Historiography and Identity (re)formulation in Second Temple Historiographical LiteratureeBook - 2010
It is commonly accepted in various disciplines and contexts that history writing often (if not always!) contribute to the process of identity (re)formation. Using the past in order to find a renewed identity in new (socio-political and socio-religious) circumstances, is something that we also witness in Hebrew Bible historiographies. The so-called Deuteronomistic History, as well as the works of Chronicles and Ezra-Nehemiah, are often read from the perspective of a community trying to find a new identity in changed circumstances.
In the Historical Books section at the 2008 Auckland SBL International Meeting, this perspective was investigated further. The papers presented included theoretical reflections on the relationship between historiography and identity (re)formation, as well as illustrations from Hebrew Bible historiographies (of the Exilic and Second Temple periods). These papers, together with a few responses to the papers, are offered here to a wider scholarly audience.
Contributors include Jon Berquist, Mark Brett, Louis Jonker, Mark Leuchter, Christine Mitchell, Klaas Spronk, Gerrie Snyman, Ray Person, Armin Siedlecki, and Jacob Wright.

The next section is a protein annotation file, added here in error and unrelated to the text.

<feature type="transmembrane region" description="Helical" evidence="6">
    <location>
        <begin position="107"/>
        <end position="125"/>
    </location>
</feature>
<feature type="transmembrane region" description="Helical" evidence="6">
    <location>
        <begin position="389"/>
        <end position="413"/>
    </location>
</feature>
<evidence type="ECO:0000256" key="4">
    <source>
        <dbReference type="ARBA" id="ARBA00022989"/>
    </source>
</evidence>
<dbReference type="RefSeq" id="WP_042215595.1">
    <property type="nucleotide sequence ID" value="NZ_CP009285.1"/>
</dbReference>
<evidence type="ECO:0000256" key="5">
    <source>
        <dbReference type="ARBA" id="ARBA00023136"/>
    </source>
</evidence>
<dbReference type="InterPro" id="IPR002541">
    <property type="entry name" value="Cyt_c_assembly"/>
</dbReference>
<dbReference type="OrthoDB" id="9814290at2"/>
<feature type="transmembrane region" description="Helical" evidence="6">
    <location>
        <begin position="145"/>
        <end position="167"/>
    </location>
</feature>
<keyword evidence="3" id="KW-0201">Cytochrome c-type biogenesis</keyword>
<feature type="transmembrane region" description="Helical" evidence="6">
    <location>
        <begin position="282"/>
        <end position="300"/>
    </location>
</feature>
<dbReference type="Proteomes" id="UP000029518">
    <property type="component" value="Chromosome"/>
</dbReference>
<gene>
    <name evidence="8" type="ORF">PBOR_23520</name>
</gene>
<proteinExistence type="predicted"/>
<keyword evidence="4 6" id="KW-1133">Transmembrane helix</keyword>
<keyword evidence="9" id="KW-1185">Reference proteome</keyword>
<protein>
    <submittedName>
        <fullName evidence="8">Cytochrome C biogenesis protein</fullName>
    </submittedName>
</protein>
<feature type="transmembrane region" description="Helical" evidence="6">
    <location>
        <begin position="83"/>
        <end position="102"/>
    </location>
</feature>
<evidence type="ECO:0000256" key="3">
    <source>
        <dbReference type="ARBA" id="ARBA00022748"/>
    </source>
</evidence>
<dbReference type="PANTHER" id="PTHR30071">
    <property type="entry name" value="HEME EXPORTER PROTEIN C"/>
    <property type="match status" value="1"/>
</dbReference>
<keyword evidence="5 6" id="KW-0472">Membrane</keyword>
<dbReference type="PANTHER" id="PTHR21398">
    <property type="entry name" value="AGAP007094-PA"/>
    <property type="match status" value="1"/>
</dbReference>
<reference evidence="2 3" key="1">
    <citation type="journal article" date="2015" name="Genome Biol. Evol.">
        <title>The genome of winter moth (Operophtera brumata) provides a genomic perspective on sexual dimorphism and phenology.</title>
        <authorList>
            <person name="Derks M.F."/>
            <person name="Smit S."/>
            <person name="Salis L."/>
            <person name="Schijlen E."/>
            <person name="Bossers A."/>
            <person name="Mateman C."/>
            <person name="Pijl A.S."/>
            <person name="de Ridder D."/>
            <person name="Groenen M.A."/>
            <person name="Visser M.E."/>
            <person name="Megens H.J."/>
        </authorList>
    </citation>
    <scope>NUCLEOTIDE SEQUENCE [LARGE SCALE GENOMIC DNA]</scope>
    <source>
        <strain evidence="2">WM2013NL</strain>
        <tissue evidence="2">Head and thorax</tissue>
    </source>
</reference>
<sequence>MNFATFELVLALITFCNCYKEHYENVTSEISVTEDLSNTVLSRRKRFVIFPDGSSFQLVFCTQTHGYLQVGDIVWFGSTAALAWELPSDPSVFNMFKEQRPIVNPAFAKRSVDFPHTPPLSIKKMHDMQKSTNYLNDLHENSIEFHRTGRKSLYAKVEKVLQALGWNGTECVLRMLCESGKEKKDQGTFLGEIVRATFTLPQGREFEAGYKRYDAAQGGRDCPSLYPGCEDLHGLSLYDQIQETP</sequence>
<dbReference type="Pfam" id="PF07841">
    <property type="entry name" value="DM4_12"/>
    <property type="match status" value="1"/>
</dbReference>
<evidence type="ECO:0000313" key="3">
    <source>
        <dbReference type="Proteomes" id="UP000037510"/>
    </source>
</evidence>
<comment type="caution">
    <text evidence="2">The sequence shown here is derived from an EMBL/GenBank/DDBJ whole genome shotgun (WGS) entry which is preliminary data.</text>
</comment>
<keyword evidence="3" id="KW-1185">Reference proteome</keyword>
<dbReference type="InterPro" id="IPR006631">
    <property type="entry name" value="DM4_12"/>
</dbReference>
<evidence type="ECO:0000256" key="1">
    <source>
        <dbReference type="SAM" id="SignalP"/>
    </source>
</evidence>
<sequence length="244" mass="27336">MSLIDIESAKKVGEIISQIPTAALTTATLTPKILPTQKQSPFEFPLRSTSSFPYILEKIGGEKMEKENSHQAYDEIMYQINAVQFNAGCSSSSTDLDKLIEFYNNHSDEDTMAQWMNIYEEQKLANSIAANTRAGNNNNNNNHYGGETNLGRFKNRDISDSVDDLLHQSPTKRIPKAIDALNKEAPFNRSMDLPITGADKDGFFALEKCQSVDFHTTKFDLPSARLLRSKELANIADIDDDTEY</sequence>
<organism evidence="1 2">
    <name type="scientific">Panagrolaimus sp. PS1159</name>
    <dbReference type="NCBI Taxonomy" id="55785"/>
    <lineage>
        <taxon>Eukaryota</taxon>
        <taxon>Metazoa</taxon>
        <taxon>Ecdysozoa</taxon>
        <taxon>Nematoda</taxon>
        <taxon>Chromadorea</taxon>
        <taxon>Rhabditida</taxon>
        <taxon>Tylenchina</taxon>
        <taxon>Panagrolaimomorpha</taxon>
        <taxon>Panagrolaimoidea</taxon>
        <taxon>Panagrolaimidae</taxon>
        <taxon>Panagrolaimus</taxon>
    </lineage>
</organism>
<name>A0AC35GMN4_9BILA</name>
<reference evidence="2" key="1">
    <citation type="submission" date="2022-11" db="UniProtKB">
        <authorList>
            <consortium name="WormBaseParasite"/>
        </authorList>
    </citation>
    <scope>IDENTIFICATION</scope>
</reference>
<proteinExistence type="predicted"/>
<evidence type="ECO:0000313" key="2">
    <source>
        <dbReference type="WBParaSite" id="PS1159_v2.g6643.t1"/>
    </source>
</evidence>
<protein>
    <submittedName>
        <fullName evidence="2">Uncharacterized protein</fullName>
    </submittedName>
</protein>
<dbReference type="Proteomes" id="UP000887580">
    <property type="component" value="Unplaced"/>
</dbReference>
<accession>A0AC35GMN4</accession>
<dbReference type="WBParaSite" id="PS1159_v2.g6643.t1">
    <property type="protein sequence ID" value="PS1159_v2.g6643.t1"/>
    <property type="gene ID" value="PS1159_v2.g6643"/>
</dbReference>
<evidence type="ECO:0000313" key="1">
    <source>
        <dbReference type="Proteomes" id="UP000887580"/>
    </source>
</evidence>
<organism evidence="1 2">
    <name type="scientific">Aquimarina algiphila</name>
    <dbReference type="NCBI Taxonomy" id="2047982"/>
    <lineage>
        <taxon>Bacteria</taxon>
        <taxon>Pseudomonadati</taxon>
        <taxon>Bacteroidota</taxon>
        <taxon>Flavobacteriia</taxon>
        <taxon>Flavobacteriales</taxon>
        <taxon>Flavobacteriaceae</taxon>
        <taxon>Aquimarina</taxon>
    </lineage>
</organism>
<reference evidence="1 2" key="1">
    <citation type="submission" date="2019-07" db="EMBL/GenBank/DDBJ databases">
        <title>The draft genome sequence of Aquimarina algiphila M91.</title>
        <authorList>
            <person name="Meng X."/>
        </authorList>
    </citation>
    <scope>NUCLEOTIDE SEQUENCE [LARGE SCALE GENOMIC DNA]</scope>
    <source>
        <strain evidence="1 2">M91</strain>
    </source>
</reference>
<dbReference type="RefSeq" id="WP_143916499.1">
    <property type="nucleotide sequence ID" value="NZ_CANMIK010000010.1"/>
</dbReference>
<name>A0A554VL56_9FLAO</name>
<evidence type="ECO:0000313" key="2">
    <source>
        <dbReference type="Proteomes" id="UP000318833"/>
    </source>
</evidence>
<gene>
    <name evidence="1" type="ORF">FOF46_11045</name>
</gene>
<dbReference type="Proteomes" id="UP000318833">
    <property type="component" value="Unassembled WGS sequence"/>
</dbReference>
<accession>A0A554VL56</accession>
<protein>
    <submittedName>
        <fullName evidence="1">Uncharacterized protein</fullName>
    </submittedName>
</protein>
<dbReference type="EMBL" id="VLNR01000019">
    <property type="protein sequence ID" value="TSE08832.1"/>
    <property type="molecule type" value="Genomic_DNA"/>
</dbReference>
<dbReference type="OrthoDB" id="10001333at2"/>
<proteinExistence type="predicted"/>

Arising from presentations at the International Meeting 2008 of the Society of Biblical Literature in Auckland, New Zealand, six contributions discuss the following topics: the Deuteronomistic history in the Persian period, the Book Of Judges as a late construct, national identity as commentary and as metacommentary, Ezra's many identities in Ezra-Nehemiah, David's officials according to the Chronicler, and historiography in Chronicles. Four scholars were asked to respond to the contributions, and their responses comprise the second section. This is a volume in the publisher's series titled "The Library of Hebrew Bible/Old Testament Studies," formerly the "Journal for the Study of the Old Testament Supplement Series." Editor Louis Jonker is affiliated with the department of Old and New Testament, U. of Stellenbosch, South Africa. Annotation ©2011 Book News, Inc., Portland, OR (booknews.com)